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Canada's unprecedented wildfire season made at least two times more likely by climate crisis: study

"The Pyrocene is well and truly here, thanks to our continued burning of fossil fuels"

A view shows wildfires in Squilax, British Columbia, Canada on 18 August, 2023, in this screen grab obtained from a social media video

By Olivia Rosane, Common Dreams

The hot, dry conditions that fueled eastern Canada's unprecedented wildfire season were made at least two times more likely by the climate crisis, the latest study from World Weather Attribution has found.

The study, published Tuesday, also found that, by the end of July, Quebec's fire season was 50% more intense than it would have been without the human-generated release of greenhouse gas emissions.

"The Pyrocene is well and truly here, thanks to our continued burning of fossil fuels," study co-author and Imperial College London physicist Friederike Otto tweeted.

Canada's wildfire season has been the worst on the record books since late June, but the weather conditions that fueled it began the month before. The entire May to July period was the nation's warmest since 1940, according to World Weather Attribution (WWA). As of August 16, the Canadian government calculated that 5,753 fires had ignited to burn a total of 13.7 million hectares—that's 123% more fires and 602% more land burned than normal.

The fires have had a devastating impact on human communities, killing at least 17 people, damaging at least 200 buildings, and forcing more than 150,000 to flee their homes, WWA said in a statement.

"The wildfires had disproportionate impacts on Indigenous, fly-in, and other remote communities who were particularly vulnerable due to lack of services and barriers to response interventions," WWA wrote.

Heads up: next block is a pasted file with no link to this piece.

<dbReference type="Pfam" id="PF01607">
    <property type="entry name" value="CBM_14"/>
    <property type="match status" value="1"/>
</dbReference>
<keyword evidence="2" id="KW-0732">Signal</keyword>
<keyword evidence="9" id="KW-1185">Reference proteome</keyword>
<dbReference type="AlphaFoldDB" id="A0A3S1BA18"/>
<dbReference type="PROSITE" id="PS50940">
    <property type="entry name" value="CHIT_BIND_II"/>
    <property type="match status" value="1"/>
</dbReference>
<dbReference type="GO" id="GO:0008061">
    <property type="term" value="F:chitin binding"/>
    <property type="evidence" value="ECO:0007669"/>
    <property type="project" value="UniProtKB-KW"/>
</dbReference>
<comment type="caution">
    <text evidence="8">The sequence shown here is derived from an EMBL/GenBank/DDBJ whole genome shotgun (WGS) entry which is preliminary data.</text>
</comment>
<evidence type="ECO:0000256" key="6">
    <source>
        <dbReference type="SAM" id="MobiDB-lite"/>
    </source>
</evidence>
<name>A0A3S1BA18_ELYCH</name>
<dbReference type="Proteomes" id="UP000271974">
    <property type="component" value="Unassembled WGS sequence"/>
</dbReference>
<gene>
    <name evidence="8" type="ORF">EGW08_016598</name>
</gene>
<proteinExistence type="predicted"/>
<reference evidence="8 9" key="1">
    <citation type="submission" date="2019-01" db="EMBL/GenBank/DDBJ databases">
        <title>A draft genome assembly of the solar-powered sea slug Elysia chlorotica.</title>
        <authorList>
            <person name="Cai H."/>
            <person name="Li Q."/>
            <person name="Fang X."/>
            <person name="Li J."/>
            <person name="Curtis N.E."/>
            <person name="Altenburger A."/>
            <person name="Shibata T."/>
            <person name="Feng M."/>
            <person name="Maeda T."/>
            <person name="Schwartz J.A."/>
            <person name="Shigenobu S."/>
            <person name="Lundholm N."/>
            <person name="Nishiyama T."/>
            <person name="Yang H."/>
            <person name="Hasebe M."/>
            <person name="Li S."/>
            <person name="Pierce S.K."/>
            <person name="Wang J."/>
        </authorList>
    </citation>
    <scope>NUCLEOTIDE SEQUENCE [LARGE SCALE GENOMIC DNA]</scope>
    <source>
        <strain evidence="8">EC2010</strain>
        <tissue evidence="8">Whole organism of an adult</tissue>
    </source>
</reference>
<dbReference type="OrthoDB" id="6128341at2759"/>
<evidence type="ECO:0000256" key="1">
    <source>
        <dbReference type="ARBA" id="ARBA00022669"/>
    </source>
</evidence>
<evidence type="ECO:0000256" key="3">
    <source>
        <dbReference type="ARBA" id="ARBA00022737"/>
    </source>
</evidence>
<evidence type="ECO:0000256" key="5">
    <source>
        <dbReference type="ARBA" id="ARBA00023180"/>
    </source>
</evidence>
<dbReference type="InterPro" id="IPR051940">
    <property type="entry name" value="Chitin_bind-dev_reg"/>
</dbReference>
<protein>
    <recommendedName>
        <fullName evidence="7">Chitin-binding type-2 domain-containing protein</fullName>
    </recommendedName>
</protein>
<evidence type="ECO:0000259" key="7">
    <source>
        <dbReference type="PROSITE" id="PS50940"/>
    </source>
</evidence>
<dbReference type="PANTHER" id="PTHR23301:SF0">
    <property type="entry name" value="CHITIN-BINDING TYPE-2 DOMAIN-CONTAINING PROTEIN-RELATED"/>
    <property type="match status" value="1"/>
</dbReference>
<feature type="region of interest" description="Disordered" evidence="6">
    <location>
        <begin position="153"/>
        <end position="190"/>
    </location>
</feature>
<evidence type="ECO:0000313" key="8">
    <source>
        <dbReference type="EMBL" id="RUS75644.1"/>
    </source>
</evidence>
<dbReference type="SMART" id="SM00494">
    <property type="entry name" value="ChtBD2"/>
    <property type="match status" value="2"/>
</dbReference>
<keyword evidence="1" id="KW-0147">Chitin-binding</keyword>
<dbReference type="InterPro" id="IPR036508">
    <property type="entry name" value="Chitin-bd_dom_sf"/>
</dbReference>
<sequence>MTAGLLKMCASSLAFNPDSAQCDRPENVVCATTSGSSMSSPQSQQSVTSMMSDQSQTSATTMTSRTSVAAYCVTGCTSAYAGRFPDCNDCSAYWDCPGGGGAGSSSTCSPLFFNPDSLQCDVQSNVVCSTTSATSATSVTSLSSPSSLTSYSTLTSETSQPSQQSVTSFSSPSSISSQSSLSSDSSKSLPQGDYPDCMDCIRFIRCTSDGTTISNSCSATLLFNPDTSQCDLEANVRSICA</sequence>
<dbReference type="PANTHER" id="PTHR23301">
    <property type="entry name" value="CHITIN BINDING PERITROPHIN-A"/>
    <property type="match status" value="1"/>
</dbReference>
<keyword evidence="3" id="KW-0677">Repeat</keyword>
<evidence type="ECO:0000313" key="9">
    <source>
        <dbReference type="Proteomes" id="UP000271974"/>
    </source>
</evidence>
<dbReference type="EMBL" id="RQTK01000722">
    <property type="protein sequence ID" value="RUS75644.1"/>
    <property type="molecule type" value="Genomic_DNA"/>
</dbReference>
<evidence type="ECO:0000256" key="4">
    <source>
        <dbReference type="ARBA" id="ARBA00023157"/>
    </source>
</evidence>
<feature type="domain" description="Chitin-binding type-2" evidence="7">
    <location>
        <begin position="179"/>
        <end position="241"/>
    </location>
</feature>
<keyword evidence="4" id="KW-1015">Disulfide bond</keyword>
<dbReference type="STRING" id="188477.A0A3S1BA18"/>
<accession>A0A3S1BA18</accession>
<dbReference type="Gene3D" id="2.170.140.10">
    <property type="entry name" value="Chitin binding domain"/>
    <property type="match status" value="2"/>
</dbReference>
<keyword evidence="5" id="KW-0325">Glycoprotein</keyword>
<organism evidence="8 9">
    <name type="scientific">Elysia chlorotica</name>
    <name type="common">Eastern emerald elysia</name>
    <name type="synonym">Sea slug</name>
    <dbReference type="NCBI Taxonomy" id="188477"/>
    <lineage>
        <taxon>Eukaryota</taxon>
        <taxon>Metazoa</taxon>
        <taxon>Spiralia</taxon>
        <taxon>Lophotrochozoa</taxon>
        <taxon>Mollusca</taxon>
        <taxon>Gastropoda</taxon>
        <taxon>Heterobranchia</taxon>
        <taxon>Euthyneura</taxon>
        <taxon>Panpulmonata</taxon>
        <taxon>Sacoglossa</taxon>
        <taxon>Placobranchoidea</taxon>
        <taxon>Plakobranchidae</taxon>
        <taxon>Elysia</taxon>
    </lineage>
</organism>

The dangerous smoke from all this combustion has menaced the air quality in cities from Ottawa and Toronto to Washington, D.C. and New York City, where pollution neared a record June 7 with an air quality index of 341.

"The consequences from the wildfires reached far beyond the burned areas with displaced impacts due to air pollution threatening health, mobility, and economic activities of people across North America," WWA added.

For the study, the Canada-, U.K.- and Netherlands-based team looked specifically at the fires in eastern Canada, which were particularly abnormal and contributed the most to the smoke that drifted down over the U.S. East Coast and Midwest. They studied the daily severity rating, which defines how hard it is to put out a particular fire. To establish how extreme the season was at its peak, they also looked at the year's highest seven-day moving average of the fire weather index.

"Climate change made the cumulative severity of Quebec's 2023 fire season to the end of July around 50% more intense, and seasons of this severity at least seven times more likely to occur," the study authors concluded.

They also found that this peak fire weather was at least twice as likely and around 20% more intense.

Yan Boulanger, one of the study authors who works as a research scientist for Natural Resources Canada, told CBC News that the results were "shocking."

"We know that those extreme fire-prone weather conditions are occurring more frequently," he said. "Now we are able to put the number or an estimate on to what extent those conditions that we have seen this year are caused actually by climate change—and the numbers are very high."

The study authors also found that seasons like this one will only become more likely and intense if policymakers allow global temperatures to rise by 2°C above preindustrial levels.

"Until we stop burning fossil fuels, the number of wildfires will continue to increase, burning larger areas for longer periods of time," Otto told The Guardian.

Olivia Rosane is a staff writer for Common Dreams.

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